If you’re wondering whether to buy an Apple Watch, consider your computing life as a hierarchy of needs:
At the bottom sits your must have device—a computer, tablet, or phone—capable of independently accessing the Internet and storing useful quantities of data. And one step above that is Internet access itself. You need a device to use it, but your device can’t do much without it.
Every tier similarly builds upon the one below it. Next comes useful apps—browsers, productivity software, whatever you need to work and play—and these all extend your device’s functionality in basic, useful ways. Services for work (Dropbox, Office 365) and entertainment (Spotify, Netflix) follow. The line between software and services is increasingly blurry (especially if we’re talking about software-as-a-service) but most of them feel more optional. Everyone needs a browser. Not everyone needs Dropbox and Netflix and Facebook.
The Andrew Cunningham Tech Hierarchy of Needs. Note the Mickey Mouse watch face at the very, very top.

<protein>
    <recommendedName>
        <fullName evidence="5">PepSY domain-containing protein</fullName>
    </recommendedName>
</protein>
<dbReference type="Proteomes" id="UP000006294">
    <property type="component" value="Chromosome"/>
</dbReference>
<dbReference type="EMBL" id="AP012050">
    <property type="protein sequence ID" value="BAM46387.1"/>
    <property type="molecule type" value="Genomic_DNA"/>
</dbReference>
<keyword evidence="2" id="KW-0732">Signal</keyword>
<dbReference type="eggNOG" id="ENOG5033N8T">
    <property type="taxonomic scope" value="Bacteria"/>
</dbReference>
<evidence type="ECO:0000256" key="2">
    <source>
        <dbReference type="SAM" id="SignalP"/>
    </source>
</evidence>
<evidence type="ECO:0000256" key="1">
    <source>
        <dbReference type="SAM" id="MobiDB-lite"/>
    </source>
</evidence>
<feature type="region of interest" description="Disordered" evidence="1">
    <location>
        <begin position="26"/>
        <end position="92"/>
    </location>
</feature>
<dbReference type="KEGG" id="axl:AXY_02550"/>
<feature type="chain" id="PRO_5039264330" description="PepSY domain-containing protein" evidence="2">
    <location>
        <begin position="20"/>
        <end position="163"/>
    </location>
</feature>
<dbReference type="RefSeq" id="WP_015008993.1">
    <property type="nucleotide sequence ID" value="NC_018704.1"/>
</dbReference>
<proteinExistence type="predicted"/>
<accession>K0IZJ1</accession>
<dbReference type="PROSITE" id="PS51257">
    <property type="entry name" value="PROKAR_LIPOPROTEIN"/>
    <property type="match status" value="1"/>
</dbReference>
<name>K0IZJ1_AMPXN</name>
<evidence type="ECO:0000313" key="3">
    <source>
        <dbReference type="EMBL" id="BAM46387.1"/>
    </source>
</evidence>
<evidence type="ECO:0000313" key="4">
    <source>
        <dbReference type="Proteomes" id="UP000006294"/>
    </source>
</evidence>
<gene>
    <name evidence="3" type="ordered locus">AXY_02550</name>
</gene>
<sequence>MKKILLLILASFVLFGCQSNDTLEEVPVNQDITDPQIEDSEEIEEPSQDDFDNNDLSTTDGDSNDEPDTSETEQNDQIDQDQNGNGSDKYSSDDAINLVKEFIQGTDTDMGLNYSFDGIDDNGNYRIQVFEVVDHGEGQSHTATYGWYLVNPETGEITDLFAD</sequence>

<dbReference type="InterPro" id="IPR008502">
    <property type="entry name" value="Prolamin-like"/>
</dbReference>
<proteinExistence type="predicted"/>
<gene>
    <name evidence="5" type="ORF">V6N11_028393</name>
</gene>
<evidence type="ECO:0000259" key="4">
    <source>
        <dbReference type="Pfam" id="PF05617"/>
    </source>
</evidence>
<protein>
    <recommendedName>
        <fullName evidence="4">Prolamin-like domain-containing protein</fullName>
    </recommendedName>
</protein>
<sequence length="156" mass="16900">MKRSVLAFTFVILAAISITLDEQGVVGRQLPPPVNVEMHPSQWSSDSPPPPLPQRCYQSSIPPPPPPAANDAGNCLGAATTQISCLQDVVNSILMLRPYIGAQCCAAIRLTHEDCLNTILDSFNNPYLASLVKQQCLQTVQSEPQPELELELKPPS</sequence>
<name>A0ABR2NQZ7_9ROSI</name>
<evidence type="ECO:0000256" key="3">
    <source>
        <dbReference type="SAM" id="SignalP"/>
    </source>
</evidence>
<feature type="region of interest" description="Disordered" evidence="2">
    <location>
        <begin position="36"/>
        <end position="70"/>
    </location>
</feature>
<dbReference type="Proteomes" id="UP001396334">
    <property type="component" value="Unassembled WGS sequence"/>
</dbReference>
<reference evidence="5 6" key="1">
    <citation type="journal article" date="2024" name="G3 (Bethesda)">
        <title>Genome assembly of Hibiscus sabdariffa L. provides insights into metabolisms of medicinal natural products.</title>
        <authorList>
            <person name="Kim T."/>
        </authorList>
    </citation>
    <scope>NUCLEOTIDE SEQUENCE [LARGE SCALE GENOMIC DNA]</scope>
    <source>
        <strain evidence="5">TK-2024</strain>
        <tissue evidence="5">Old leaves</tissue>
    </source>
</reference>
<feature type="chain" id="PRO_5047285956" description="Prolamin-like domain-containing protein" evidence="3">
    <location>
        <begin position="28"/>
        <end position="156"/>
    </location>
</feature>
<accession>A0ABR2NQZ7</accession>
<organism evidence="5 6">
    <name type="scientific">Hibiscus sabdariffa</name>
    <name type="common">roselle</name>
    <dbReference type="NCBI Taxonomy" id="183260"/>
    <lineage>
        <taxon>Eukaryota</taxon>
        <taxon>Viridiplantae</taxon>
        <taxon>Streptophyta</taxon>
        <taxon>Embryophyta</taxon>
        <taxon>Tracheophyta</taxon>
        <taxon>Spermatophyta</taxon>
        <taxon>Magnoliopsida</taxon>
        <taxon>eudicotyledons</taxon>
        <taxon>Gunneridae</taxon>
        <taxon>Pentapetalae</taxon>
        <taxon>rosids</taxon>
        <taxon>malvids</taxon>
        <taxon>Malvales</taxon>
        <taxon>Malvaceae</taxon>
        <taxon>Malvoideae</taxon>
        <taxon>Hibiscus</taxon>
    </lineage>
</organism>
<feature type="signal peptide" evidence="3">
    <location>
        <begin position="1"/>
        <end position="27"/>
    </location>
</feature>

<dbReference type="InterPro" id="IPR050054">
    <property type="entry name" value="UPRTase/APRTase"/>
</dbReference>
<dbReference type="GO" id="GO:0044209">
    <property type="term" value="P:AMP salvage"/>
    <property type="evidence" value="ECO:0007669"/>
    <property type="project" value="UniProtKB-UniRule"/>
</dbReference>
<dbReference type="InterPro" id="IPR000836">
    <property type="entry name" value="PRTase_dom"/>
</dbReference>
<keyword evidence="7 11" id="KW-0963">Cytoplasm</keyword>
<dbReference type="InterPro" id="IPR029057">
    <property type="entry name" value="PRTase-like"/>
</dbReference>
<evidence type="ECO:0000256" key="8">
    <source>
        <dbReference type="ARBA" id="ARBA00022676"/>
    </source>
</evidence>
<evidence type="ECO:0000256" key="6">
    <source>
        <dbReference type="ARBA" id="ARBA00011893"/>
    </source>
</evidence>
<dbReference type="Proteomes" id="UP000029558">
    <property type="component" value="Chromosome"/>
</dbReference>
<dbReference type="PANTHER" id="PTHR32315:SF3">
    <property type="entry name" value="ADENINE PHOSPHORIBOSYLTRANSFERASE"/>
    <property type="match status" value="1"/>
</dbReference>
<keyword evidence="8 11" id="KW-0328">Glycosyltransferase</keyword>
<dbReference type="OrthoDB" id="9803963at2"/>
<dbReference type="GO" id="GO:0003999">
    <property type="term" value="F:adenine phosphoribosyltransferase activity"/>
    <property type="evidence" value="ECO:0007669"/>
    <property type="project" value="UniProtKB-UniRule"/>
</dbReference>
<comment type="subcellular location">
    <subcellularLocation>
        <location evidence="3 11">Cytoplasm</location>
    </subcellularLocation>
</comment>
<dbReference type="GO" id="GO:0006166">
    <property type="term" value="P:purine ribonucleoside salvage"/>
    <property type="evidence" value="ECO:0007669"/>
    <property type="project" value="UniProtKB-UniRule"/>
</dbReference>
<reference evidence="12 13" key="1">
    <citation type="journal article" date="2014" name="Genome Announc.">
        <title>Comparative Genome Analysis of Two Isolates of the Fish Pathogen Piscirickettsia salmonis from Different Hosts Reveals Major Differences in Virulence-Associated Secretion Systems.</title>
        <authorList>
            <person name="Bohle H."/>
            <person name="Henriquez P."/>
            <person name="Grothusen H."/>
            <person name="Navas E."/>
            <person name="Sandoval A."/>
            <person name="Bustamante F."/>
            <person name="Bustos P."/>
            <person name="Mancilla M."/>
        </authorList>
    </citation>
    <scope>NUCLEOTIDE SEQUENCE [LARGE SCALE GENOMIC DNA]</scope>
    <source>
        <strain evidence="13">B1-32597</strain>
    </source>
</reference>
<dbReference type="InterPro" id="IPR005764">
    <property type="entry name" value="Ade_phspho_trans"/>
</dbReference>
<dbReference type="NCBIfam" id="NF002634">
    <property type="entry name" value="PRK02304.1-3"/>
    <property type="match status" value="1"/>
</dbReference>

Finally, we get to the top of most users’ needs—accessories. This encompasses anything that wouldn’t work (or would be drastically less capable) without everything toward the bottom of the pyramid: standalone cameras, iPods, printers, scanners, input devices, and—yes—watches.
Make no mistake, the Apple Watch is a thoroughly optional accessory. Even if you think you want it, wait if there’s a shadow of a doubt in your mind—if not for the inevitable hardware revision, then at least for the OS and the surrounding app ecosystem to firm up. A $349-or-more pricetag is still a lot of money to spend on a question mark.
But after spending a week with an Ars-purchased 42mm space gray model (and spending a substantial amount of time with Android Wear), I can tell you that unnecessary things can still be useful. If you buy or like using your Apple Watch, you’re not an idiot who is wasting both your money and your precious time on this earth.
So the Apple Watch isn’t something you need, but does it make things “quick” and “convenient,” as Apple’s own marketing suggests? As the heir apparent to the smartwatch throne, does it live up to its advance billing? And as a version 1.0 product, what still needs to be fixed—and how?